- The Washington Times - Wednesday, June 24, 2020

Health officials in Lincoln County, Oregon, are making a special exemption to COVID-19 mask rules for “people of color who have heightened concerns about racial profiling and harassment.”

A directive signed June 16 by health administrator Rebecca Austen and health officer Dr. David Long orders citizens to wear masks at indoor public settings and  outdoor public locations where social distancing of 6 feet is not possible.

Children and persons with disabilities or specific medical conditions are exempt, although the directive makes clear that non-white individuals who worry over harassment “due to wearing face coverings in public” are included.

The New York Post noted commentary by ReNika Moore, director of the ACLU’s Racial Justice Program, during a recent CNN appearance as a likely example of the city’s rationale.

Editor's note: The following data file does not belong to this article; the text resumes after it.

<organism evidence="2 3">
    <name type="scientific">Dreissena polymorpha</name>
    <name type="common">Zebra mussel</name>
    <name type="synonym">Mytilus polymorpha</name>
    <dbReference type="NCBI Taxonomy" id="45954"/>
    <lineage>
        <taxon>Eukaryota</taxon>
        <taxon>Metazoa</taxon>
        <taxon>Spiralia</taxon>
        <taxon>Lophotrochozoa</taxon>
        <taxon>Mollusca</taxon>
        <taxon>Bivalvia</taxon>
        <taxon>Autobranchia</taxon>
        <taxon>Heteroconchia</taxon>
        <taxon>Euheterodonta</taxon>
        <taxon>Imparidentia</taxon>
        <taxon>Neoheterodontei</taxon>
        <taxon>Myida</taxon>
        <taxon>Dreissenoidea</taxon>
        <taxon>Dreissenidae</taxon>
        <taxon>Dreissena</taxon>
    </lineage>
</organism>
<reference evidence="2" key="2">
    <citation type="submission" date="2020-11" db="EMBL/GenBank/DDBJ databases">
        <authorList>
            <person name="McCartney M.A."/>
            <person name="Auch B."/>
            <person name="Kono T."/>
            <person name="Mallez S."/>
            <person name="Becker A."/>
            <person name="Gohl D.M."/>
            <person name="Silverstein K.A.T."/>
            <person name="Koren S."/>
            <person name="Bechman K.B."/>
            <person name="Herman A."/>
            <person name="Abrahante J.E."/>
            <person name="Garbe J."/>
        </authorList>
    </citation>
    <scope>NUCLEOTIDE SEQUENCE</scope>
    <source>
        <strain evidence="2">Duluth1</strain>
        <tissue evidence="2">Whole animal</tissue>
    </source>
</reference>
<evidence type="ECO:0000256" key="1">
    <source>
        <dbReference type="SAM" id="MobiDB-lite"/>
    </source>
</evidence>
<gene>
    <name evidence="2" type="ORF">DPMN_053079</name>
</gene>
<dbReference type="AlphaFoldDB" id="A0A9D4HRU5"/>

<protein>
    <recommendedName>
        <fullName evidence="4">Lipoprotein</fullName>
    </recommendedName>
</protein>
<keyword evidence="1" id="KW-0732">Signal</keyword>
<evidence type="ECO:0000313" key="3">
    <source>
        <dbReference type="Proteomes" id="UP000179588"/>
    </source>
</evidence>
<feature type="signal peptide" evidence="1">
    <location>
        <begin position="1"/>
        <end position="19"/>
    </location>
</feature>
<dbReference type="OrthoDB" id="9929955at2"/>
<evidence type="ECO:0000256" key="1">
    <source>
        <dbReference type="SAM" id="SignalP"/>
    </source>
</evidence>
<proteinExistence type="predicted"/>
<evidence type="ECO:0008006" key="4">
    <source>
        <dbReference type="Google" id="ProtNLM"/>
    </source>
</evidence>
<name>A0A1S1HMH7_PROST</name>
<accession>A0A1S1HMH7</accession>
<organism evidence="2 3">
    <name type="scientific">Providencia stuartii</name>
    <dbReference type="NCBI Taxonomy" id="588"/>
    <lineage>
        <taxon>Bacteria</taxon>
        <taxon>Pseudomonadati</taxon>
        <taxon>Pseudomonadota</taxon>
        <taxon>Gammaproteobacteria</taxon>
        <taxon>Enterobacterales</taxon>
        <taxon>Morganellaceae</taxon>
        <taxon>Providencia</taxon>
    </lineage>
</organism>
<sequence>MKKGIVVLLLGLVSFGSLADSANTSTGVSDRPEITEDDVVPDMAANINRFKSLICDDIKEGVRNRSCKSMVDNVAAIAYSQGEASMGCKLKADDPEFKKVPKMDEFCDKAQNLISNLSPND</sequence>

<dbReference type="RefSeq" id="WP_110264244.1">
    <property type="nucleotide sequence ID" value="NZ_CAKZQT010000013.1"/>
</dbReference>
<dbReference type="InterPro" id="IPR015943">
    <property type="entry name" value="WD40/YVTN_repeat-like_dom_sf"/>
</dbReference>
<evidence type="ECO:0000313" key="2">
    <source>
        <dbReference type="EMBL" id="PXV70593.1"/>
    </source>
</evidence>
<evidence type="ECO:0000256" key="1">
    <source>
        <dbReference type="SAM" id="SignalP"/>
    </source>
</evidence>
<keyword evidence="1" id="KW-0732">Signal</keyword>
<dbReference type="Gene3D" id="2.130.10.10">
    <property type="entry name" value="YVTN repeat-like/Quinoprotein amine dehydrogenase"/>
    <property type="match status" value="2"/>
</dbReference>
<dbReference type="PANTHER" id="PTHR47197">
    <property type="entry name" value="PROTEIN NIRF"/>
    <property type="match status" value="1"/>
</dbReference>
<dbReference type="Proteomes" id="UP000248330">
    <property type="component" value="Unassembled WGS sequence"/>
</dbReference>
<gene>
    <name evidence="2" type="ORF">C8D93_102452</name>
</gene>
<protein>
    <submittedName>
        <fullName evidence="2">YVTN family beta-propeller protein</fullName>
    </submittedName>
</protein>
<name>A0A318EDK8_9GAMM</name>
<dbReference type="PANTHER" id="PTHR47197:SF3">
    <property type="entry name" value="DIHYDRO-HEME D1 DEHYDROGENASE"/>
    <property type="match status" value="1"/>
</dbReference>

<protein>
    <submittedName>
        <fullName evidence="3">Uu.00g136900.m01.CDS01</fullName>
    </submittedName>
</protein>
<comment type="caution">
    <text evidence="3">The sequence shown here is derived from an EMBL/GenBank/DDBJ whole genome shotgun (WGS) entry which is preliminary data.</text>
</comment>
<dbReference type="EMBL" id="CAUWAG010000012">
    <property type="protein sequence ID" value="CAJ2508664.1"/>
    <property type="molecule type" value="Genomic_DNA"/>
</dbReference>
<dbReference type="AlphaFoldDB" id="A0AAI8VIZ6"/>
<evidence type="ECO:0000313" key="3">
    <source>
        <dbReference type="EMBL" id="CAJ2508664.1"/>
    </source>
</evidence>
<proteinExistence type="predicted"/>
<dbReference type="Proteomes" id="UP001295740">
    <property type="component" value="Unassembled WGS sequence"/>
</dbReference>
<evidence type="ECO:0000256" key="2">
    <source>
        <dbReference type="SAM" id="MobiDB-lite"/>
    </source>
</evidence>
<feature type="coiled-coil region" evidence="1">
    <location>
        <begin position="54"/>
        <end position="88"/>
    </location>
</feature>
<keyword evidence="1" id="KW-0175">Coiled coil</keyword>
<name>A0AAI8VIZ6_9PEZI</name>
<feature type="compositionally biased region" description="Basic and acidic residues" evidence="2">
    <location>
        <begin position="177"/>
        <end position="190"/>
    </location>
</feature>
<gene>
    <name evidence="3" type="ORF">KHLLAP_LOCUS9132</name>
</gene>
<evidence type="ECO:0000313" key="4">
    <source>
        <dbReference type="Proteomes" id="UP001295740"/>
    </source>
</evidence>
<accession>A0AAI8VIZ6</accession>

“For many black people, deciding whether or not to wear a bandanna in public to protect themselves and others from contracting coronavirus is a lose-lose situation that can result in life-threatening consequences either way,” Ms. Moore said, the newspaper reported Tuesday.



The directive was sent despite officials insistence that “a significant risk of the spread of the disease in the community will continue” and result in “hospitalization and possible death” for citizens.

Current data on the contagion attributes more than 121,000 U.S. deaths to the contagion out of a population of roughly 330 million.

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